The only real problem I can see is if the client is receiving phone counseling and the lender coaches them to have the list of questions in front of them so that they can just read the answers. Since I do nearly all my counseling face to face, it’s rarely an issue for me, but I did have a phone counseling session recently where it was clear that the client was looking at something to find the answers to the questions I was asking.

      • rmcounselor,

        It is perfectly understandable why HUD would not want lender employees in on counseling sessions. There is absolutely nothing wrong with that.

        What you detected in an answer could be the senior looking at the required literature seniors receive before counseling. HUD itself is creating a problem they do not seem to realize. Perhaps the counselee should be swearing under penalties of perjury that during the question and answer time they will ONLY use NOCA docs to answer questions.

        People get nervous and sometimes answer poorly even though they actually know the answers. Allowing telephone counseling sessions encourages the use of crib sheets and why not?

        The very reason HUD has the twenty questions it does is to see if the senior understands the most crucial points about a HECM. There are no difficult questions about how tenure payments or servicing fee set asides are determined. So should the lender not emphasize these same points and make sure the borrower understands them before counseling? (Yeah, yeah, this goes against the most teachable nonsense counseling execs promote about how that moment should be preserved to counselors. We have all heard that silly “girly man” dogma.)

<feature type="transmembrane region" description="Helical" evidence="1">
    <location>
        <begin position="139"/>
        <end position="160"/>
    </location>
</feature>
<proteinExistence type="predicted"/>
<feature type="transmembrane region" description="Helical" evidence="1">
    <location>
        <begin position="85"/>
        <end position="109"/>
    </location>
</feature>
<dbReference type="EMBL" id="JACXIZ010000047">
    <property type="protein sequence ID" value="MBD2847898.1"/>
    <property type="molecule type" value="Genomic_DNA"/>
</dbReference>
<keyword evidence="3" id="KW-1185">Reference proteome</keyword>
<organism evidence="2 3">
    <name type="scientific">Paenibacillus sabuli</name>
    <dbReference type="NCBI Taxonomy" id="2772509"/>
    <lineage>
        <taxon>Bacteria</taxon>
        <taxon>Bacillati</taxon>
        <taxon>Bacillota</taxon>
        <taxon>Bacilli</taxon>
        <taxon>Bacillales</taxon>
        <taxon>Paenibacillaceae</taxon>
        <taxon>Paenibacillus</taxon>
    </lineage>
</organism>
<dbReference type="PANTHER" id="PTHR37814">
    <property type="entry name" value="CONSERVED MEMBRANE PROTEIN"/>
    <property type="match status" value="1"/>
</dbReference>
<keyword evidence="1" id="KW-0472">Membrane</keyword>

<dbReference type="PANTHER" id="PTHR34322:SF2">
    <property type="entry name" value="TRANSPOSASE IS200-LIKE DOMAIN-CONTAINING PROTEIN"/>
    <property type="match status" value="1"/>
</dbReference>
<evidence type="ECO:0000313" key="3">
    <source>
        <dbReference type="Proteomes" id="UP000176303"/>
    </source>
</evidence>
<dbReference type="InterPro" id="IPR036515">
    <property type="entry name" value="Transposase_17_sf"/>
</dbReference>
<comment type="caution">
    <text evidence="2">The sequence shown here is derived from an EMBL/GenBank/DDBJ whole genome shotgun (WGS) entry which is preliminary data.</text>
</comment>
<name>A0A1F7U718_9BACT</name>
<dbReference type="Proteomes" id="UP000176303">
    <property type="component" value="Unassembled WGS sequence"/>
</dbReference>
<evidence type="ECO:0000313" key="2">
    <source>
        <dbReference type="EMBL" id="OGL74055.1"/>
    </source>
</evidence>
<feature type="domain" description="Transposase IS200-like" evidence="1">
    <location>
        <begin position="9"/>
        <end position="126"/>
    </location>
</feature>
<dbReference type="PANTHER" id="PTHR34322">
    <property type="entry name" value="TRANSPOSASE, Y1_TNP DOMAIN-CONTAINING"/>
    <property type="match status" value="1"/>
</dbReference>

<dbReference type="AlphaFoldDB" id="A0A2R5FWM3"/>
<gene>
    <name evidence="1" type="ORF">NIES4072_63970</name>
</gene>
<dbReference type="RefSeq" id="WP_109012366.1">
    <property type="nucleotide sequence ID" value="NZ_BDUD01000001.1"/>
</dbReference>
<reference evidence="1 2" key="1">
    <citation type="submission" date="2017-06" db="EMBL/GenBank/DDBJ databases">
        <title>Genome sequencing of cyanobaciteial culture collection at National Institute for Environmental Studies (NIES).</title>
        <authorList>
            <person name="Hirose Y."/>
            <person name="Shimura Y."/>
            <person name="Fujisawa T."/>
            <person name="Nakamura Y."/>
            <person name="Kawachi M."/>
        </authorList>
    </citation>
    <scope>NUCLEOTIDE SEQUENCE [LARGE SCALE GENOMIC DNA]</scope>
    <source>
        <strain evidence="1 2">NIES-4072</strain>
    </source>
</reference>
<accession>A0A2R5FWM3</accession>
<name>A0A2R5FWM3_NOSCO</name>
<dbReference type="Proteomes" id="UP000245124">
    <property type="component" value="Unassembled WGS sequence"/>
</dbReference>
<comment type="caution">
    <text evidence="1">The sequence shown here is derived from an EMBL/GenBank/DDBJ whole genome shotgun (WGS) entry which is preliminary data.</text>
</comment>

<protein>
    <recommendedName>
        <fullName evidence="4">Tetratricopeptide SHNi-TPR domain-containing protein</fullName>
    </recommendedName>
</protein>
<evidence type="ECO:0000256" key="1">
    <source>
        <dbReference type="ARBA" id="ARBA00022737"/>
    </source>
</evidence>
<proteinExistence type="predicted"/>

Starting with ML 2011-09, the HUD position on counseling has been getting odder and odder.

  • What about counselors who steer to lenders? Or hold counseling certificates not because the homeowner doesn’t understand the reverse mortgage but because they (the counselor) feel the borrower shouldn’t do the reverse mortgage? Or the counselors giving financial advice, i.e. telling borrowers how to utilize their retirement funds? Or the counselor telling the borrowers they should ask for a reduction in the origination fee? Or telling homeowners which reverse mortgage program they should be doing and how they should be taking their funds? What is HUD doing regarding these situations? The counselors have been reported to HUD but it seems nothing is done because these situations continue time after time.

    • What about Loan Officers who tell their clients they won’t have to pay the counseling fee no matter what, and instruct them to tell their counselor they have NO money and try to get it for free. What’s ethical about that?

      I do 100% agree counselors are not authorized to give financial advice if they aren’t a CPA and if they are doing that, it needs to stop, they can’t steer to a lender and have to remain impartial, etc.

      • Loan Officers steering, advising their clients how to get out of paying for the counseling session, or otherwise not following the rules is not ethical and I didn’t imply that it is. I posted as “Ethical” because I am an ethical loan officer and abide by the rules and think the counselors should also.

    • Hi “Ethical,”

      >What about counselors who steer to lenders?

      They should be removed, as no counselor should ever steer anyone to a lender. However, that being said, I have sent friends to certain lenders that I trust, but I will not do their counseling. The moment I have suggested a lender, it becomes a conflict of interest for me to do the counseling.